Spend local and in personthis Christmas and beyond
The pandemic has had a huge effect on the Irish retail sector and especially locally owned stores and it’s now key that people support them in the last days before Christmas and in the sales.
Indeed it is ‘make or break time’ according to a new Champion Green report by economist Jim Power.
Given the current Omicron fears, some people are cautious about physical Christmas shopping, the economist says, so online purchases have become a more significant feature of the market.
Figures show that non-food retail sales - things like fashion and gifts - is the consumer spend most vulnerable to online purchasing from overseas retailers.
It is vitally important for the domestic economy and for jobs and prosperity that Irish consumers now do their utmost to shop physically or to click and collect with businesses local to them, the Champion Green report states.
“For retailers, November and December are the two most important months of the year, when they typically earn 70 per cent of annual profit, and up to 50 per cent of revenue. This money goes back into local economies through jobs and taxation. Overseas purchasing is money that is lost to Ireland,” Jim Power explained.
In the month leading up to Christmas, consumers in Ireland will spend around €5 billion in-store and online, across both domestic and multi-national retail brands.
Champion Green supporters are calling on consumers to visit their local high street and to spend locally wherever possible. Significant direct and indirect employment is dependent on this consumer spend, they say.
400,000 jobs reliant on retail
In the first quarter of 2021, there were 213,000 people employed in the retail trade here, and 61,600 people in the wholesale trade. These 274,000 jobs in wholesale and retail support another 135,000 jobs in the rest of the economy, in manufacturing and services.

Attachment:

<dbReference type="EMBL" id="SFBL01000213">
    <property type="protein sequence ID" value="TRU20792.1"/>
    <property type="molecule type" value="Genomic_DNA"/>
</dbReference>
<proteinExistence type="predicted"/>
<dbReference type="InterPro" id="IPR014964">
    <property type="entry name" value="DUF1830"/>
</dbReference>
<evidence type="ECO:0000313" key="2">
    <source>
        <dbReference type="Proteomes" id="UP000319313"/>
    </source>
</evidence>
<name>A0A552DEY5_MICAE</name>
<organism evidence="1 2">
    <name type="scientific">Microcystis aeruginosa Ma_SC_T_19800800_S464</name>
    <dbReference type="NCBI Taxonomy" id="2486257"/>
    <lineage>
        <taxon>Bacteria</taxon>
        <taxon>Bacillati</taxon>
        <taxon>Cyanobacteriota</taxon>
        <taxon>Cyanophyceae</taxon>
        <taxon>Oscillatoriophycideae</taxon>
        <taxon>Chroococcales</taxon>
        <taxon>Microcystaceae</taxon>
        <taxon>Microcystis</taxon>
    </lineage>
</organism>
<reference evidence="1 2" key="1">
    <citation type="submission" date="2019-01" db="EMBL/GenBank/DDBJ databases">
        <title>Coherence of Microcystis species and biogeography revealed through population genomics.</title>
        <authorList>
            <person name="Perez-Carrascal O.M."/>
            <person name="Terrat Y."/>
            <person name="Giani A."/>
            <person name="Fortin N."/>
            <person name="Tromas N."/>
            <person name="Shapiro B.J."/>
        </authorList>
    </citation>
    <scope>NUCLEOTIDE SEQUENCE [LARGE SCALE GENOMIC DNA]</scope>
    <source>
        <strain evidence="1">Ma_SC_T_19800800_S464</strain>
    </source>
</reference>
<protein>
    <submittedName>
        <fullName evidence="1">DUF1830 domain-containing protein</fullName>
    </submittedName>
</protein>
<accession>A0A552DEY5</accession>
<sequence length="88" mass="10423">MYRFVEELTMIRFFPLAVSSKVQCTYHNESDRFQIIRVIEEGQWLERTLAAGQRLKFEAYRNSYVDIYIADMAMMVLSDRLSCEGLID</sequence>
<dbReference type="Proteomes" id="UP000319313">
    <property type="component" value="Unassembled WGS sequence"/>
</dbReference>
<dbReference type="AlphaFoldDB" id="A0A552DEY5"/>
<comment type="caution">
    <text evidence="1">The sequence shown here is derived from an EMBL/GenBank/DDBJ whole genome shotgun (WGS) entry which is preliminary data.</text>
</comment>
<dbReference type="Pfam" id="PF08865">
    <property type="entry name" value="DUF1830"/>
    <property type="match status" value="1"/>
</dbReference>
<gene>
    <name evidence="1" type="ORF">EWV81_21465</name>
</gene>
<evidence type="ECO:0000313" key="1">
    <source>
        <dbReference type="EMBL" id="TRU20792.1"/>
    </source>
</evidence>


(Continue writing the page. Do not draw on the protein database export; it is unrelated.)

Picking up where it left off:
While the pandemic accelerated the shift to online shopping, this move also facilitated shopping spend leaving the country.
In 2020, it is estimated that online shopping with Irish registered retail businesses was valued at close to €2 billion. However, online shopping estimates with overseas retailers totalled almost €3 billion.
“If this 39 per cent of online shopping with domestic retailers was to increase just one-quarter, to around 50 per cent, it would translate to €500 million in extra online sales for Irish registered retailers,” the report author added.
The latest CSO quarterly statistics chart the continued recovery in our domestic economy, which is supportive of consumer spending.
“Consumer spending is rebounding strongly, due to repressed demand on account of Covid-19 restrictions. Household savings in September this year reached a record €138 billion, while average earnings improved 5.4%.”
However, the downside is that, while overall retail sales in the first 10 months of 2021 are higher than 2020, the strong performance of sectors like food and alcohol and motor sales hide the fact that many local non-food retailers are still struggling.
Sales from department stores to date in 2021 were 2.4 per cent lower than in 2020, and 24.5 per cent lower than the equivalent period in 2019.
“It is clear and very concerning that parts of the retail sector have been hit very badly by the pandemic and the restrictions put in place to protect the health of the nation,” the economist added.